'The Grim Sleeper' Went On Killing Sprees In The 1980s Then The 2000s

Lonnie Franklin
youtube | Inside Crimes

News & Politics
Jessica Powers

His odd behavior earned him the alias the Grim Sleeper. After a killing spree in the 1980s, Lonnie Franklin seemingly stopped his murdering ways in the 1990s, but then continued on a rampage in the 2000s.

He could be responsible for the murders of as many as 25 women, but he was only convicted for the deaths of nine women and a teenage girl.

Franklin Was Charged With Rape As Early As 1975

Lonnie Franklin
youtube | Inside Crimes

Franklin Jr. was born in 1952 in Los Angeles, California, and eventually married and had two children.

He received a dishonorable discharge from the United States Army in July 1975, after being released from prison for his conviction of gang-raping a 17-year-old girl in Germany.

In 1989, Franklin was convicted of two charges of theft, one charge of misdemeanor assault, and one charge of battery. He only served time for one of the theft charges.

He Started Targeting High-Risk Victims In LA

Lonnie Franklin's interrogation
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But his most serious crimes started in the mid-1980s when the use of crack cocaine was rampant and many women were on the streets selling sex for money to support their addictions.

It was not uncommon for prostitutes and drug addicts to be found murdered in alleys, parks, or trash bins and dumpsters. Since many of the victims were Black and known drug users, many in the public thought the police weren't doing enough to find the killer or spread awareness.

The public even started the Black Coalition Fighting Back Serial Murders was formed in 1989 in protest of the LAPD’s lack of policing in areas where the murders occurred.

While the LAPD saw a pattern in the murders of the late 1980s and early 2000s, they did not share this new discovery with the families of those killed until much later in the investigation.

All But One Of His Victims Were Black Women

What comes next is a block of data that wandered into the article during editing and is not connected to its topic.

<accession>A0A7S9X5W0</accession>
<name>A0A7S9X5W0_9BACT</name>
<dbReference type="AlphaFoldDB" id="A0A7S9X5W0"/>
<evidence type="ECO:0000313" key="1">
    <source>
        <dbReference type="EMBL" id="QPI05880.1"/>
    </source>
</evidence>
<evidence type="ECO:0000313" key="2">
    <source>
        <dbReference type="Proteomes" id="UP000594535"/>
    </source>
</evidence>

The judge on his case.
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Franklin's known victims are:

Sharon Alicia Dismuke, 21, found on January 15, 1984;

Debra Ronette Jackson, 29, found on August 10, 1985;

Henrietta Wright, 34 found on August 12, 1986;

Thomas Sylvester Steele, 36, found on August 14, 1986;

Barbara Bethune Ware, 23, found on January 10, 1987;

Bernita Rochelle Sparks, 26, found on April 15, 1987;

Mary Katherine Lowe, 26, found on November 1, 1987;

Lachrica Denise Jefferson, 22, found on January 30, 1988;

Inez Elizabeth Warren, 28, found on August 15, 1988;

Alicia Monique Alexander, 18, found on September 11, 1988;

Georgia May Thomas, 43, found on December 28, 2000;

Princess Cheyanne Berthomieux, 15, found on March 19, 2002;

Valerie Louise McCorvey, 33, found on July 11, 2003;

Ayellah Gbodzata Marshall, 18, never found;

Rolenia Morris, 31, never found;

Janecia Lavette Peters, 25, found January 1, 2007.

Enietra Margette Washington, 30, is the only person known to survive a run-in with Franklin.

DNA Finally Helped Police Link Franklin To Murders

Lonnie Franklin
youtube | Inside Crimes

Police closed in on Franklin when voters in 2004 passed Proposition 69, which requires authorities to collect DNA from all felons and the expansion of the DNA database.

Franklin was identified for arrest, at least in part, on familial DNA analysis after Franklin's son, Christopher, was convicted of a felony weapons charge in 2008. His DNA came up as a match for some of the murders, and since Christopher was too young to have committed the murders, investigators looked at his father, Lonnie, as the likely perpetrator.

Franklin Ultimately Died In Prison

Franklin died in jail.
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Franklin was charged with ten murders and one attempted murder and held without bail. On May 5, 2016, Franklin was convicted of all counts.

On March 28, 2020, Franklin was found dead in his cell of unknown causes. His cause of death and the results of the autopsy have not been publicly released.

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